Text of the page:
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Affordable housing activists protest overnight at City Hall

Six advocates held a sit-in outside the office of Mayor Martin J. Walsh on Tuesday, demanding an increase in affordable housing in the city’s rezoning plan, organizers said.

The advocates — members of the group Keep it 100 Real for Affordable Housing and Racial Justice — are pressing the mayor to make a commitment to increase affordable housing and include lower-income families in the city’s proposal for the PLAN: JP/Rox community.

The Boston Planning and Development Agency’s board is expected to vote on the plan Thursday.

At least 60 advocates arrived at City Hall around 5 p.m. Tuesday to speak to Walsh, said Ruthy Rickenbacker, a Jamaica Plain resident who spent the night inside City Hall. The advocates included renters and people who are “vulnerable to displacement,” she said.


Rickenbacker said she and members of the group first went to the office of Jamaica Plain Councilor Matt O’Malley, but he was not in. They met with an aide instead. They then walked across the fifth-floor hallway to the mayor’s office, asking for a meeting with Walsh, she added.

The mayor was also unavailable, and they were able to meet with his economic development chief, John Barros. They spoke with him about displacement and the housing crisis, and, organizers said, they outlined three demands: lower the income levels in affordable housing to double the amount of housing for households making less than $35,000 a year; increase the total affordable housing goal from 36 percent to 55 percent; and aim to convert 250 market-rate apartments into affordable apartments.

The advocates said Barros backed two of their demands — lowering the income levels and possibly converting the market rate apartments. He promised to speak to the mayor, they added.

But the group wanted firm commitments from Brian Golden, the head of the planning agency, Sheila Dillon, head of the Department of Neighborhood Services — and the mayor.


They decided to stay put until they spoke to Walsh.

“We were hoping to stay here until we see a real commitment from the mayor about our changes to the plan,’’ Rickenbacker said.

She said six member of the group decided to hold a sit in and waited to speak to the mayor. The group spent the night sharing stories and talking. They slept on the floor.

Others went outside to rally. Fourteen of those protesters spent the night on the plaza, she added. When the building opened Wednesday, more protesters joined the sit-in.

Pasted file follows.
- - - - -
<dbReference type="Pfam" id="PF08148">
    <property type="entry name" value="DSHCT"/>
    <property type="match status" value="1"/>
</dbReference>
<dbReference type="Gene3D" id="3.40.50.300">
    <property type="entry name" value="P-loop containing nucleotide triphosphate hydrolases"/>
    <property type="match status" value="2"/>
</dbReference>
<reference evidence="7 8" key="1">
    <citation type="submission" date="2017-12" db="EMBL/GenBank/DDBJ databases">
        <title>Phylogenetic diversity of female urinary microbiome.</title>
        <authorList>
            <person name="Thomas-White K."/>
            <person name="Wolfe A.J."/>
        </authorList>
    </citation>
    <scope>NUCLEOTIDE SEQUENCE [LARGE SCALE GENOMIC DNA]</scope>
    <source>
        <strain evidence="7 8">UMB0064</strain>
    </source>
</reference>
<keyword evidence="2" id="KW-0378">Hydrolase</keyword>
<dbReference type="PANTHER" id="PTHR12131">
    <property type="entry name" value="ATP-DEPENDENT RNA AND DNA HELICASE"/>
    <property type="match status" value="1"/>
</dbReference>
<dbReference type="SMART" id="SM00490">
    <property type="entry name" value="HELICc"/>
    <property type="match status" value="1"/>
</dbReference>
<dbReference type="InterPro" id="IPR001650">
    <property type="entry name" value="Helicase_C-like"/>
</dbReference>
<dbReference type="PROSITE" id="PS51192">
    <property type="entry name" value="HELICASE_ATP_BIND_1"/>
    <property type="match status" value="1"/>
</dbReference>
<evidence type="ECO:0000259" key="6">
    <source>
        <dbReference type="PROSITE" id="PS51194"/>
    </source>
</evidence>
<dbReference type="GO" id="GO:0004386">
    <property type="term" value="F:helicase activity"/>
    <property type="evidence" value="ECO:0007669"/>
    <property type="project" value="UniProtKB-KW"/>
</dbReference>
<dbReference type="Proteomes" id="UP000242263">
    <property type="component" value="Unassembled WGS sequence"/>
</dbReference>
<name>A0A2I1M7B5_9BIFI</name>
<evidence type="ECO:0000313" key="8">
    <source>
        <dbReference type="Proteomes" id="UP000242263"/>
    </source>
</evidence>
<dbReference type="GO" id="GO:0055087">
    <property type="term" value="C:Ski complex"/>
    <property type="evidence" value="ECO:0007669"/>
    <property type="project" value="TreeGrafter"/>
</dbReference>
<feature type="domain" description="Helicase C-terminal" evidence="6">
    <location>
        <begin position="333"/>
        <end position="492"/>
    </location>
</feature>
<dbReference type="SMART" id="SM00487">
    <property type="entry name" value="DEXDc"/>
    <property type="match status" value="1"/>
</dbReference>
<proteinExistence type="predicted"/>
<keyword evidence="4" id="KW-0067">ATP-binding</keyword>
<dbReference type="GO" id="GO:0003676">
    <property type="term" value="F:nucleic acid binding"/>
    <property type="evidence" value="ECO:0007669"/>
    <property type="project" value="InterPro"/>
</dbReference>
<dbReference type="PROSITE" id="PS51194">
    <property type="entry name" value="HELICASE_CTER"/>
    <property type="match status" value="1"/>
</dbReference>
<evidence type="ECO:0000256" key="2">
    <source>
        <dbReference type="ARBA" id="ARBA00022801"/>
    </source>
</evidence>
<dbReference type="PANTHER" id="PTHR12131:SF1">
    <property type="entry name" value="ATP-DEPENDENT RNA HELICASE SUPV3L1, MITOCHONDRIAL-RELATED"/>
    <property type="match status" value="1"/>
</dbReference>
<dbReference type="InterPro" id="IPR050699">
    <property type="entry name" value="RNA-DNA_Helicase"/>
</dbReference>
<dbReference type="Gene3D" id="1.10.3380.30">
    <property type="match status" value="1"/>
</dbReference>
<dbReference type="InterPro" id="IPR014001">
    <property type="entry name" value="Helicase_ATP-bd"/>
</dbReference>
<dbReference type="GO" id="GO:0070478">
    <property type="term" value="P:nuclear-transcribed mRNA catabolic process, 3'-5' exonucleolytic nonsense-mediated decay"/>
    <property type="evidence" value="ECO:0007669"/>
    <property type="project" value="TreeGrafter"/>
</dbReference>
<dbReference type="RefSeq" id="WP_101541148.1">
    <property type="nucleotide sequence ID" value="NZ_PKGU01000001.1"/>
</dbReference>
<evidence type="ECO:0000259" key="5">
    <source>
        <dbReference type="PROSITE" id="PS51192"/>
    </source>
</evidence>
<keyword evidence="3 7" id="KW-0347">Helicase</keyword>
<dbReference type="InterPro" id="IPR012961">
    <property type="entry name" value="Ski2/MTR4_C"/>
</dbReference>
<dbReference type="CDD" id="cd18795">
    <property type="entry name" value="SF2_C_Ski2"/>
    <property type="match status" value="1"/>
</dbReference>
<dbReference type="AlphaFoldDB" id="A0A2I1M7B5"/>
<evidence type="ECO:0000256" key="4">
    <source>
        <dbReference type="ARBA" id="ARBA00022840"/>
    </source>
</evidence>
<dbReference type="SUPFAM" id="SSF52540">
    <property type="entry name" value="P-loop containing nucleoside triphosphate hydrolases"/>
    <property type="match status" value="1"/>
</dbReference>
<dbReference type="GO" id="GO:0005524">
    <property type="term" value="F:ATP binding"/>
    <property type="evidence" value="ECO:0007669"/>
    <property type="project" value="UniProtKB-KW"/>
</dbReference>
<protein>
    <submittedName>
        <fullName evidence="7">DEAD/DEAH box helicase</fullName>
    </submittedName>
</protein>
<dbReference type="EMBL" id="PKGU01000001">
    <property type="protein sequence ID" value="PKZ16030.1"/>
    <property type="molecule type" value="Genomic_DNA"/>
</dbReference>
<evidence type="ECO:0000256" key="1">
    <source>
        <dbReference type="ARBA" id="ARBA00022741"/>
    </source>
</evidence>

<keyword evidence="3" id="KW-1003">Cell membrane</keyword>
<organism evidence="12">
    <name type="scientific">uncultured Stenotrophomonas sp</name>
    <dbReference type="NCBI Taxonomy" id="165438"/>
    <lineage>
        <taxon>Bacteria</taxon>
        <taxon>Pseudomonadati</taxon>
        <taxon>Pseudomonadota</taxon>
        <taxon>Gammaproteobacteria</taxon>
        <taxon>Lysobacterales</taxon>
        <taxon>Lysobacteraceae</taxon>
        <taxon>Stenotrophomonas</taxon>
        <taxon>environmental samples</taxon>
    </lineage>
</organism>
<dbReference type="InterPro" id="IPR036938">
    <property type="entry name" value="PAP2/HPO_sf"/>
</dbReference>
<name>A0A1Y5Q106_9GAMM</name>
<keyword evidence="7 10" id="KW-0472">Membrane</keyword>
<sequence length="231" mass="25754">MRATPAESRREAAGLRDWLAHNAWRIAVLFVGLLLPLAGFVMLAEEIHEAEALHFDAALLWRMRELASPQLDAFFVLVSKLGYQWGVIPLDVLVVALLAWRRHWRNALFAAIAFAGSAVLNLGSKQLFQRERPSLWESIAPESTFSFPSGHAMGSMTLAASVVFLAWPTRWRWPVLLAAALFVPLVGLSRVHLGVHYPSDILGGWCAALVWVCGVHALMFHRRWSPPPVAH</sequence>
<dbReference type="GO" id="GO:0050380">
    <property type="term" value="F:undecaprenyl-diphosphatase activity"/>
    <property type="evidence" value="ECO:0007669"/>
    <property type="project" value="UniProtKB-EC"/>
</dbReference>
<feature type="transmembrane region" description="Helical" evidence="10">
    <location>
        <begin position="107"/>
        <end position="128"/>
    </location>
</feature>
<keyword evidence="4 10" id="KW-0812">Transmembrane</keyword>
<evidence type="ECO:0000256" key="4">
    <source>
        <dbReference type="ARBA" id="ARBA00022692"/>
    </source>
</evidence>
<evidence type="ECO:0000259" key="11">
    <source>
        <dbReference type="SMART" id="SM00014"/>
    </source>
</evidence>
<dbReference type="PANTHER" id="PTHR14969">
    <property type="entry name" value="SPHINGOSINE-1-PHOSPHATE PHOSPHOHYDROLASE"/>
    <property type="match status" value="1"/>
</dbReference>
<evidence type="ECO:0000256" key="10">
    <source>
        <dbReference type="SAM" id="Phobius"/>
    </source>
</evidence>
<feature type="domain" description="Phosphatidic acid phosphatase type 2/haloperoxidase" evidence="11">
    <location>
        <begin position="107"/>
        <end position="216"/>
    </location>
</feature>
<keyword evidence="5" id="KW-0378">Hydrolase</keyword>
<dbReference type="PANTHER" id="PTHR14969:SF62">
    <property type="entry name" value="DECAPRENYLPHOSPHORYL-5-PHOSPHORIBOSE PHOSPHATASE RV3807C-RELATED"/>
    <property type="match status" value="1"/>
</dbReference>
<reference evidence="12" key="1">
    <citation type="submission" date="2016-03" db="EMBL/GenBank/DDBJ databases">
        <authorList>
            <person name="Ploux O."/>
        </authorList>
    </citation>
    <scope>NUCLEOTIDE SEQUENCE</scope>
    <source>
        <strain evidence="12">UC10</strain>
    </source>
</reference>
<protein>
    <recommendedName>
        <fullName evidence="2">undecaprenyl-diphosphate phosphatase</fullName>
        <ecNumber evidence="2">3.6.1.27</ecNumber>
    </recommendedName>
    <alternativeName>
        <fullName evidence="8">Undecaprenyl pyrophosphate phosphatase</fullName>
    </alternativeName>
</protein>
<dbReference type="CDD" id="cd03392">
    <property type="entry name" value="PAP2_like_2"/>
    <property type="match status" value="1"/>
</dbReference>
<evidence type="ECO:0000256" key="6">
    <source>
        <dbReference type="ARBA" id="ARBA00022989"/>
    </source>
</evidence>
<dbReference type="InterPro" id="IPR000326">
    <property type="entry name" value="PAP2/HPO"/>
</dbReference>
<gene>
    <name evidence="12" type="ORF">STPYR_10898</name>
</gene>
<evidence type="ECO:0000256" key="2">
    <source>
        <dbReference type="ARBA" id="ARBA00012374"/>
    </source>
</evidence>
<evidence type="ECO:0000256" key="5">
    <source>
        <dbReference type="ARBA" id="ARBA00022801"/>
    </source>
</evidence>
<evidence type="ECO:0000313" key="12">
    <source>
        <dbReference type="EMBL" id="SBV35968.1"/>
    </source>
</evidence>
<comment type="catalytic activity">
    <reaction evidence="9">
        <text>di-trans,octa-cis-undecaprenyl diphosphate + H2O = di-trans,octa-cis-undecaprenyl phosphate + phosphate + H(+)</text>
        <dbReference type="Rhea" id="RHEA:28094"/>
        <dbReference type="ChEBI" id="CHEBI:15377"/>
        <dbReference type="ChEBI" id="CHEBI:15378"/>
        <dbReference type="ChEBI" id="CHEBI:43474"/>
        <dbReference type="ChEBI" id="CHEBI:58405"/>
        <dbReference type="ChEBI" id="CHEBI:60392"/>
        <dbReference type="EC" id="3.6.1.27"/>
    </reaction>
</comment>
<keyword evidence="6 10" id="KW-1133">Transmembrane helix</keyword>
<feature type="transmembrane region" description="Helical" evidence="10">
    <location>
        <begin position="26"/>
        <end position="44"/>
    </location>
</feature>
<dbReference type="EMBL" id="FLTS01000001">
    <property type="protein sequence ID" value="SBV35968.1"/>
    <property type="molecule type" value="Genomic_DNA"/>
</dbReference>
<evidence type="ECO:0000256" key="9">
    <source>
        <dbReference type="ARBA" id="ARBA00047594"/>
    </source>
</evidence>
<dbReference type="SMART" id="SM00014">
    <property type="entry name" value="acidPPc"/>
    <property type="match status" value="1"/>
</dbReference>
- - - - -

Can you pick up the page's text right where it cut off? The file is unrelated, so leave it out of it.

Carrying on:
Dillon praised the advocates for pushing officials on the plan but said the city has gone “as far as it can go” on the matter.

She said the plan calls for building 3,700 units along a wide patch that stretches from Jackson Square to Forest Hills Station. The units are part of the mayor’s effort to develop underutilized areas near public transit.

She said 1,400 — or 36 percent — of those units are affordable.

“That’s a higher percentage than any other planning area of the city,’’ Dillon said.

Dillon said the city found that most of the current residents in that area along the Jamaica Plain-Roxbury line have affordable housing. But she said the city found that 351 households are in danger of bring priced out. Officials are trying to work with those people to ensure they can find places to live that they afford, Dillon added.


“I think the affordable housing advocates have greatly improved this plan,’’ said Dillon, who added that the planning agency’s board will likely back the plan Thursday. “I’m also pleased that the people in the City of Boston care about affordable housing. It’s good to see democracy in action. And I applaud their efforts.”

Golden, director of the Boston Planning and Development Agency, said the community engagement process has reflected the diversity of the neighborhood and has significantly shaped the draft plan.

“With a plan for 40 percent of future development affordable, the current draft is one of the most progressive affordable housing plans in the country — it will maintain and create affordable housing while protecting residents at risk of displacement and preserving this neighborhood’s important cultural identity,’’ according to his official statement.

Meghan E. Irons can be reached at meghan.irons@globe.com. Follow her on Twitter @meghanirons.